UCLA baseball drops first game of College World Series final 7-1 against ace Gamecock pitching

By Ryan Eshoff

The jerseys said “Bruins” across the front, the hats were blue with a gold B, and the blue stirrup socks were all showing. But nothing else the team did Monday night indicated that they were the UCLA Bruins.

The former first-round draft pick and ace starting pitcher wasn’t missing any of South Carolina’s bats. The typically stout defense was sloppier than a Rosenblatt Stadium Chili Cheese Fry Special. The patient, deliberate offensive attack managed just one hit through the first eight innings and had all the potency of a blade of grass.

The result? A 7-1 win for South Carolina in the first game of a best-of-three series to determine the College World Series champion.

“I told the team after the game, it wasn’t our pitching, it wasn’t our defense, it wasn’t our offense,” UCLA coach John Savage said. “It was everybody. But on the other hand, you gotta give South Carolina a ton of credit.”

The Gamecocks (53-16) did indeed dominate in every aspect of the game, and it appeared that Lady Luck was in their dugout from the outset. South Carolina scored a pair of runs in the first inning off UCLA right-hander Gerrit Cole, doing so on a bunt base hit, a bloop single, a check swing line drive and a routine ground ball that went right between the legs of second baseman Cody Regis. The entire rally came with two outs, and seemed to take all the life out of the Bruins (51-16).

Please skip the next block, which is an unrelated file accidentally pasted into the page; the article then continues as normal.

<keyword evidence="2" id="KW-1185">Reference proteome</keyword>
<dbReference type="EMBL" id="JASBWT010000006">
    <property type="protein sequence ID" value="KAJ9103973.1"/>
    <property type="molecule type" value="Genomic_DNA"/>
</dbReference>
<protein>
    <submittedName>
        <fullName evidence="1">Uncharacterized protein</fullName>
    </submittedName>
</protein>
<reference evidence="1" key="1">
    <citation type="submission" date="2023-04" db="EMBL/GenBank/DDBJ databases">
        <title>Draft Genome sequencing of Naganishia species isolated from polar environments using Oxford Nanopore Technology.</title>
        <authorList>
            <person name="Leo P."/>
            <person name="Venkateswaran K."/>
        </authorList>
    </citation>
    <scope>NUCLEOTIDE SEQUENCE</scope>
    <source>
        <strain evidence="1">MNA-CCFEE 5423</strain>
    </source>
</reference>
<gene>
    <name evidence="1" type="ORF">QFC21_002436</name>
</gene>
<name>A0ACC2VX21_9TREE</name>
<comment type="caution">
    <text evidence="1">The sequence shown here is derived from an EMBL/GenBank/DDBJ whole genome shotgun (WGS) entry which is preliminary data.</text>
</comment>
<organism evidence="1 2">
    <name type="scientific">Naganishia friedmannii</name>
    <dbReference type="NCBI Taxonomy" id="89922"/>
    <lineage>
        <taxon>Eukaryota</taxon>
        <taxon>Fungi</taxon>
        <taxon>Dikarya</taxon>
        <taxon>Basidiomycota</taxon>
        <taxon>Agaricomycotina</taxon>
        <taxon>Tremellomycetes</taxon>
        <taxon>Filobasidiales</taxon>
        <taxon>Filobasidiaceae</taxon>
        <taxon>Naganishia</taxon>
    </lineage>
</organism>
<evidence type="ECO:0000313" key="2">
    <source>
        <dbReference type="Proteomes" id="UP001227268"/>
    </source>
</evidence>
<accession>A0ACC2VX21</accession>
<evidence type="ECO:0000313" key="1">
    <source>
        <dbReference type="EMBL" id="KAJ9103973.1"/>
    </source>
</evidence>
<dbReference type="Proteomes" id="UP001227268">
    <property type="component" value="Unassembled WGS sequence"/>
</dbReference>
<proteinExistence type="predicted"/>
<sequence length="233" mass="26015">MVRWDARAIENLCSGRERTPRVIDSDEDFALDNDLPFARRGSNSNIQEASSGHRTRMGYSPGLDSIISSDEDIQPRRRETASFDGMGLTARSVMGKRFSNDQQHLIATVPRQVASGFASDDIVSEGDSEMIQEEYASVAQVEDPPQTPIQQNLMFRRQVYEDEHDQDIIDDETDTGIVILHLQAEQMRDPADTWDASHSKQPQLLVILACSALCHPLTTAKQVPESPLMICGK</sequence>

South Carolina added a run in the second and two more in the third off Cole, who suffered through arguably one of the worst outings in his career in his biggest start. The sophomore finished the night having gone seven innings and giving up six runs, four of them earned. He yielded 11 hits and struck out two as he seemed to lack the aggressiveness and tenacity that made him one of the nation’s best pitchers during the season. Despite getting ahead on a number of hitters, Cole was often unable to finish the deal.

“They had a great approach,” Cole said. “I don’t know what the approach was, but whatever it was it worked.”

Cole’s struggles on the hill were magnified thanks to the performance of his counterpart; South Carolina’s Blake Cooper was lights-out from the get-go. UCLA didn’t get its first hit until the fifth inning. Cooper hit two batters and walked just one, and when the Bruins did make contact, it was generally hit weakly or right at a Gamecock fielder. The senior struck out 10 and was pulled after UCLA managed to load the bases with nobody out in the ninth. John Taylor came out of the bullpen to get a double-play ball that scored a run before getting a fly-ball out to end the ballgame.

“(Cooper) mixed it up well tonight, he kept us off balance,” said UCLA catcher Steve Rodriguez, who had the Bruins’ lone hit through the first eight innings. “We didn’t make enough adjustments at the plate.”

In front of a crowd predominantly adorned in garnet and black, the Gamecocks possessed all the energy in the contest.

The victory gives South Carolina an early advantage in the series, although the Bruins are far from out of it. In its most recent three-game set – against Cal State Fullerton in the Super Regionals – UCLA dropped the opener but came back and won the final two games. For that to happen in Omaha and give the baseball program its first-ever championship, a lot is going to need to happen for the Bruins. They could start by remembering who they are and how they got here.

Read more here: http://www.dailybruin.com/articles/2010/6/28/ucla-baseball-drops-first-game-college-world-serie/
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